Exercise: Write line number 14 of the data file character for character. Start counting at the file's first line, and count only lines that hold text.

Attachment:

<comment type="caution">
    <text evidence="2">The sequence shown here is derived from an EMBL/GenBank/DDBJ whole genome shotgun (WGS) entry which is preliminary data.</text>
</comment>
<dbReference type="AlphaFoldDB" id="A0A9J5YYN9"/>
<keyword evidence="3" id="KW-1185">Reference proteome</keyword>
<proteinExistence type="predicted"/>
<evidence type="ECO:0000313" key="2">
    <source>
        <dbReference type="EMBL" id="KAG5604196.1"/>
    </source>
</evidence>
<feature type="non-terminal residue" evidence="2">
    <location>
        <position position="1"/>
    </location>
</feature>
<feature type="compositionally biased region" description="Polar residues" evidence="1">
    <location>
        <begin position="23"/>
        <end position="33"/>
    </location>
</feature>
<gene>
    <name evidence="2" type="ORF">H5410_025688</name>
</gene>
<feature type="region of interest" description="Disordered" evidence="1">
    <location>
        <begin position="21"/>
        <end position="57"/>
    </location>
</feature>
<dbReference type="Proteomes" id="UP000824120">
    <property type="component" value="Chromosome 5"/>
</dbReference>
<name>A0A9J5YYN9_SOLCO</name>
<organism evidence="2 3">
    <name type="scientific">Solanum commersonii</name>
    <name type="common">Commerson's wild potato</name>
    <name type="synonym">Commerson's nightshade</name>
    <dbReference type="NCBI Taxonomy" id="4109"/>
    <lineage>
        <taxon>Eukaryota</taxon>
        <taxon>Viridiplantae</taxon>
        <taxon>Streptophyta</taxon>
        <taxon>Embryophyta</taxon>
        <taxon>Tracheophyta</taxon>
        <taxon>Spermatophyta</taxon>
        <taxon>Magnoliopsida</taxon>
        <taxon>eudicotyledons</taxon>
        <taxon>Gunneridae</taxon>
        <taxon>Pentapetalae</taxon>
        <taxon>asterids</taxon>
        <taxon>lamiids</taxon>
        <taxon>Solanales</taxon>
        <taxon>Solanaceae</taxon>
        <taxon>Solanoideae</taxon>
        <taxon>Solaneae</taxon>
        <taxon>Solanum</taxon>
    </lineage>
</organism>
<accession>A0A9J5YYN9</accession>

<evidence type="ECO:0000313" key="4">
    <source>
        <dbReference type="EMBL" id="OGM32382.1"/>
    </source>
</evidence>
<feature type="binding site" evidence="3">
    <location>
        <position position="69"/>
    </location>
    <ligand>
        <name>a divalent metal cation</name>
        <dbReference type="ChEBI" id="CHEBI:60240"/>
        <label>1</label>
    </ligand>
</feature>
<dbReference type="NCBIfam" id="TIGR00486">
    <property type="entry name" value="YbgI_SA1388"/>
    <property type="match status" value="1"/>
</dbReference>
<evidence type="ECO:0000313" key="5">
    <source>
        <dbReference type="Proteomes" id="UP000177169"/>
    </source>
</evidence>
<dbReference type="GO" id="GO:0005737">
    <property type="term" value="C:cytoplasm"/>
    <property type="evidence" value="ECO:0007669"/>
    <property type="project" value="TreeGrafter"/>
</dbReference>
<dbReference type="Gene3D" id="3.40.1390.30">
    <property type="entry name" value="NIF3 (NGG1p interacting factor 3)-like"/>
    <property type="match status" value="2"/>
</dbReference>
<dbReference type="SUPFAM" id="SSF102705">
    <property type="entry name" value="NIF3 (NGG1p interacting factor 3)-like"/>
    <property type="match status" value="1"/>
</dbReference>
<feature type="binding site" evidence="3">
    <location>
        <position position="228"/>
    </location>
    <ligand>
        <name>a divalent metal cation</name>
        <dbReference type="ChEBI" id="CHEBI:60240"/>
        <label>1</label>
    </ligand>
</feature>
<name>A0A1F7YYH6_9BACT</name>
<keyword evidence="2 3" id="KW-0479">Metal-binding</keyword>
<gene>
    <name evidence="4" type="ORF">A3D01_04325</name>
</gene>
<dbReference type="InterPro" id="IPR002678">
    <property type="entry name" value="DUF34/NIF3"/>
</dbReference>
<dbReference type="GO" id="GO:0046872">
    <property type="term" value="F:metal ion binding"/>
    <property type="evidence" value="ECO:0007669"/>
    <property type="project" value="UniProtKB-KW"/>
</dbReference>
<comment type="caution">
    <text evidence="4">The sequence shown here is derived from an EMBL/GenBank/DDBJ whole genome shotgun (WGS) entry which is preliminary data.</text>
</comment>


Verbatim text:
        <position position="1"/>